A simples guide

A guide to online banking

The internet’s a great way to make those boring household jobs slightly more interesting. Whether you like to use it in your pyjamas in front of the TV or when you’re out and about, it’s convenient and allows you to access stuff all day, every day at a time and place that suits you.


Banking’s no different, 56% of adults in the UK use the internet to bank online. If you’re in the majority then you’re probably pretty internet savvy and feel comfortable accessing your accounts online, but if you’re one of the other 44% who have yet to discover online banking, but want to – this is the guide for you.


What exactly is ‘online banking’?

If we’re going to be technical about it, online (or internet) banking is when you access your bank account and carry out financial transactions using the internet. This can be using your computer, laptop, tablet or smartphone. Banks have caught on and many have apps that you can download to specifically use with your tablet or smartphone – giving you even quicker access to your account no matter where you are. More than eight million people downloaded banking apps in the last 18 months and they’re accessed more than ten million times a day.

Most banks offer an online banking service and it’s usually free. You’ll be able to do pretty much all of your day to day banking online, such as:

  • Check balances
  • Pay bills
  • Transfer money
  • Make payments to existing payees
  • Manage your credit card
  • Keep track of a linked mortgage or other loans

Being able to access your money 24/7 also means you can keep on top of your finances. Another benefit when you sign up for online banking, is that you’ll usually have the option to go ‘paperless’ and receive all your statements and bank communication via e-mail. Not only will it be easier to file, access and print off statements when you want but you’ll also save a few trees in your lifetime making you feel good about yourself.


But isn’t online banking security an issue?

Banks go out of their way to ensure online facilities are secure, from asking you to set up security questions to issuing you with devices that generate random codes based on your PIN or card (or both) so that you can log in securely.

Of course, even if your bank uses state of the art technology to secure their website, you’ll need to do your bit too – here are some top online banking tips to help your accounts stay safe:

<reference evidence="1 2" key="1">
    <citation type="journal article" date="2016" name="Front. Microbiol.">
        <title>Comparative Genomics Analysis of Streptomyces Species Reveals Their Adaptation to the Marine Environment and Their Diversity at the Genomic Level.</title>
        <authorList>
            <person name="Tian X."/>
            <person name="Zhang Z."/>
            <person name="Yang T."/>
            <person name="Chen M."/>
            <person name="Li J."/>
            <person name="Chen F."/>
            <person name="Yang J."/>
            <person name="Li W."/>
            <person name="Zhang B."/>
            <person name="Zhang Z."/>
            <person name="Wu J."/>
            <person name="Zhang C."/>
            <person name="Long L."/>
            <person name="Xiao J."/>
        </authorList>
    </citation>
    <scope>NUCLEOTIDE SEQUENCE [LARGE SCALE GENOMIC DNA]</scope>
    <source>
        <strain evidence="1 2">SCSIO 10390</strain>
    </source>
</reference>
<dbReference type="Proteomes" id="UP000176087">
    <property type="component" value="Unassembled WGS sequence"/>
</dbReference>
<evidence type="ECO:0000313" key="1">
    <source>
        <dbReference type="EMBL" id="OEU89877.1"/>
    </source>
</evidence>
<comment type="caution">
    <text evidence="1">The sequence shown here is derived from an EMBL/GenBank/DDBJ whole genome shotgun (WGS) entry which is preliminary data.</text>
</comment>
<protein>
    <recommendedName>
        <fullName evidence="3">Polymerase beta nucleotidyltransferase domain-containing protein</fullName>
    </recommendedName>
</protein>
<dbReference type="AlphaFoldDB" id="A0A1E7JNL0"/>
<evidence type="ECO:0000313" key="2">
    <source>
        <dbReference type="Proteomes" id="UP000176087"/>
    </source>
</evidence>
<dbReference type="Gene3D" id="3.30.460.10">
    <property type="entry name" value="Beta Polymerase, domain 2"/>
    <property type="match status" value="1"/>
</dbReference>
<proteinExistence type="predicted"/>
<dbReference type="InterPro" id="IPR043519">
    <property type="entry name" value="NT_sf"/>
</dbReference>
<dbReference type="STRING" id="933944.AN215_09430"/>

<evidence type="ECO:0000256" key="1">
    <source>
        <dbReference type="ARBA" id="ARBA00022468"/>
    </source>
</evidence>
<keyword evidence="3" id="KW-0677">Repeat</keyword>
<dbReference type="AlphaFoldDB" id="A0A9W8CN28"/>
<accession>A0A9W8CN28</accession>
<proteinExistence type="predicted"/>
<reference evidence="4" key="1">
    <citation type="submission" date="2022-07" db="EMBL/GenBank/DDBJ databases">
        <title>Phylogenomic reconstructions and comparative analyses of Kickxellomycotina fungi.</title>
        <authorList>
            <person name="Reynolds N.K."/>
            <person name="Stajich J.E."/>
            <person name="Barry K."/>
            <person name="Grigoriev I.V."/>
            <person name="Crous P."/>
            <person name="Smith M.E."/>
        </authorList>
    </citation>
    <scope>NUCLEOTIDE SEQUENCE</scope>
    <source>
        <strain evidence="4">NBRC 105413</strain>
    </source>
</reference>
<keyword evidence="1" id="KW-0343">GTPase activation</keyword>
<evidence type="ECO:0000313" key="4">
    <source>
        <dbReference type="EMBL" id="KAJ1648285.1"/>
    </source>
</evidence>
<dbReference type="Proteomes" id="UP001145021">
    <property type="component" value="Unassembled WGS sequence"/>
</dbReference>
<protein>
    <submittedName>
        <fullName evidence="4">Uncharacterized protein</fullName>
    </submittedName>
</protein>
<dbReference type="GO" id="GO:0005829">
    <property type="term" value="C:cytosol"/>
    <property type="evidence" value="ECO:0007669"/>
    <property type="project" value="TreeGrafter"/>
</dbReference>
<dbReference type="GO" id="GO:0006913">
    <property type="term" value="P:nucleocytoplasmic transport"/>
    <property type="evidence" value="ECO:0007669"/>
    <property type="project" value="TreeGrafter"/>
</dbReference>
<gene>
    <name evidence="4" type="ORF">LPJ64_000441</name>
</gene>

• Be alert – check your statements as often as you can, if you notice anything unusual or can’t account for anything, contact your bank straightaway.
  • Be wary – don’t give out your passwords or personal details to anyone claiming to be from your bank – whether this is through emails or telephone calls. It’s highly unlikely that your bank will ever ask you for your password.
  • Log out – an easy one to forget but you should always make sure you log out of your online banking session or close down any apps on your smartphone or tablet.
  • Know how you’re connected – stick to using Wi-Fi connections that are secure. Public Wi-Fi connections such as those in coffee shops usually don’t offer the same level of security as your Wi-Fi at home.
  • Keep virus free – try and ensure that your anti-virus software is up to date on your computer or tablet.
  • Passwords – if you have more than one bank account, make sure you use different passwords to access each one. Passwords should be hard to guess – ‘password123’ just isn’t good enough, you should mix it up and use a combination of words, numbers and symbols. 
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What happens if something goes wrong?

We’ve all done it – your finger’s slipped and added an extra 0 or you’ve selected the wrong person to transfer money to. If something does go wrong, call your bank as soon as possible.

If the worst does happen and someone’s hacked into your account, don’t panic. Call your bank immediately and tell them what’s happened, many have dedicated fraud helplines and they’ll be able to help you more effectively if you contact them as soon as you notice that something’s wrong.

Your bank will refund you if you have been on the receiving end of fraud, unless you’ve been considered to be ‘grossly negligent’. So don’t save your username, account numbers and passwords on your computer under something like ‘bank account log in details’.

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How do I set up online banking accounts?

Most banks will provide online access. Banks will have different methods of setting you up for their online services so check their website, call, or see them in your local branch to find out more. Security is fairly tight (as you’d imagine) in the first instance and you’ll usually only be able to access your accounts online after you’ve received an activation code. If your bank doesn’t provide an online service and it’s something you want, there’s nothing to stop you switching to a bank that does.

What’s next?

There are many benefits to banking online – not least because you don’t have to wait a month for a statement to tell you whether you’ve spent too much. Whilst you’re contemplating whether online banking’s for you, why not compare current accounts or savings accounts and see whether you’re getting what you want from your account. 

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